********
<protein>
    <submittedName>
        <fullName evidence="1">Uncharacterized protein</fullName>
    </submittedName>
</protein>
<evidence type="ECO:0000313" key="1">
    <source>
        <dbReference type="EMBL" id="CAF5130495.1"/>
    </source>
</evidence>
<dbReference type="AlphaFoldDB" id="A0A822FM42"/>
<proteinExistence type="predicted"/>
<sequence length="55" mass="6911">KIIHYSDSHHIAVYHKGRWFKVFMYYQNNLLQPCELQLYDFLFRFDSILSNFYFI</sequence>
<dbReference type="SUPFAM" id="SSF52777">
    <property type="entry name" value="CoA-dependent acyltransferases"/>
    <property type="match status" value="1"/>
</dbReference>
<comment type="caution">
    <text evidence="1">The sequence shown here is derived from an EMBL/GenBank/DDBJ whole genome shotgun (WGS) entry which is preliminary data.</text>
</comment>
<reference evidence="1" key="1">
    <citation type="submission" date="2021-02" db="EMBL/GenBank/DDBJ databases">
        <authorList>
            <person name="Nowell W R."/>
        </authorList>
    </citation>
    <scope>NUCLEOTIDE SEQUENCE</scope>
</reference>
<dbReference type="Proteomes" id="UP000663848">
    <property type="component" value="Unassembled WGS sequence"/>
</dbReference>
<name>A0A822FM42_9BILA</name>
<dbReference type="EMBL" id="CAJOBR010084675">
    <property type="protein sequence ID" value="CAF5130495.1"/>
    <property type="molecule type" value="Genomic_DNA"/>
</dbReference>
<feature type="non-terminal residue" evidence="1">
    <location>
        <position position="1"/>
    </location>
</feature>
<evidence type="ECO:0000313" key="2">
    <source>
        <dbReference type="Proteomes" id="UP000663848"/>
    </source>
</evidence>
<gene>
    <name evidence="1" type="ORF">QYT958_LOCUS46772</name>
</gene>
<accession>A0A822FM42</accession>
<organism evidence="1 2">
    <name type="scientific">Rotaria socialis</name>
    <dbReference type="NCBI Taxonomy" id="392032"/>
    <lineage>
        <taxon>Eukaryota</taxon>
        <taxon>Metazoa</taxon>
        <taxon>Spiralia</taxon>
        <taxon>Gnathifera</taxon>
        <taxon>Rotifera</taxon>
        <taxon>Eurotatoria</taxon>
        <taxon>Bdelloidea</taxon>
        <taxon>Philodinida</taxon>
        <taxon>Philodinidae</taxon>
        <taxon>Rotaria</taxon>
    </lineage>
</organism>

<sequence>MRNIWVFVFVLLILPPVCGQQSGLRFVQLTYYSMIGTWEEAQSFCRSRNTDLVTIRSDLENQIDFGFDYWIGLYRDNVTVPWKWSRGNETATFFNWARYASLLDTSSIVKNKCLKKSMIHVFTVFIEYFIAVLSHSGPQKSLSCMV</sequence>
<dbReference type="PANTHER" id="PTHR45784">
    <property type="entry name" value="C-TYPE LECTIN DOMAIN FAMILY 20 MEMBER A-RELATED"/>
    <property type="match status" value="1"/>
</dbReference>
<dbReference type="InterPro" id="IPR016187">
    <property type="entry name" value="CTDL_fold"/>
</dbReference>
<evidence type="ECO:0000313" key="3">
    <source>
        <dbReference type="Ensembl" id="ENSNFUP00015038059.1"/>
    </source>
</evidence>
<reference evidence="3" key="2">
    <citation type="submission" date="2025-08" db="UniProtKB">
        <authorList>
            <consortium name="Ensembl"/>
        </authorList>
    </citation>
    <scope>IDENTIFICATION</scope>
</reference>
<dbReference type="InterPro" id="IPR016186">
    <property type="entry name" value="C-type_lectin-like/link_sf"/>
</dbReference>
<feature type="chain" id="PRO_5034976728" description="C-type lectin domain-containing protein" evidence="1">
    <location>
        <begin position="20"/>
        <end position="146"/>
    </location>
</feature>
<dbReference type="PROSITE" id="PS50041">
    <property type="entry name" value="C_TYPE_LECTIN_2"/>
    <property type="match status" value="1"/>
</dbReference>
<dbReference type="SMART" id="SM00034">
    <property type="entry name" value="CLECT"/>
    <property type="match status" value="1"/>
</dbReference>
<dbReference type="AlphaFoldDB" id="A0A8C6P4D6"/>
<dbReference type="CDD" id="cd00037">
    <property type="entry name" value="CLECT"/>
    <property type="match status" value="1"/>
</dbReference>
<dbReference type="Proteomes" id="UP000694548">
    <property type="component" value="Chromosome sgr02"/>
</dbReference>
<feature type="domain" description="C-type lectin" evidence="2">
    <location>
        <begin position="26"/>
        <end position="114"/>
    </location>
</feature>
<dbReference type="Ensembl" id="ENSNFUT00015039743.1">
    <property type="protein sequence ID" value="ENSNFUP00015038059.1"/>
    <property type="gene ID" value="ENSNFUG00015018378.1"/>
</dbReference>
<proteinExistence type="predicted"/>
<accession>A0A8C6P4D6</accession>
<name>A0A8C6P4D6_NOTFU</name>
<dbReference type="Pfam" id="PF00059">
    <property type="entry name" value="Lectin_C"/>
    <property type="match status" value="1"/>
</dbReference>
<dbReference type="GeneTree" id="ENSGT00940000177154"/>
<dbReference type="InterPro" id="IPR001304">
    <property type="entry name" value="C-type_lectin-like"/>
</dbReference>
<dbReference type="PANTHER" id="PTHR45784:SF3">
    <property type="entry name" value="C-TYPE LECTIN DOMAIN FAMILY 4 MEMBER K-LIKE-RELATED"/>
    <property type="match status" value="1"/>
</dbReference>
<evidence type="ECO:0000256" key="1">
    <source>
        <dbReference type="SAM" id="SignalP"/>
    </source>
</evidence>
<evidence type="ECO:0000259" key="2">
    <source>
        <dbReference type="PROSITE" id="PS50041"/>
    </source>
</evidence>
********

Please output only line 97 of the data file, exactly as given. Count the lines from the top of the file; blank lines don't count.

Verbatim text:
<dbReference type="PROSITE" id="PS50041">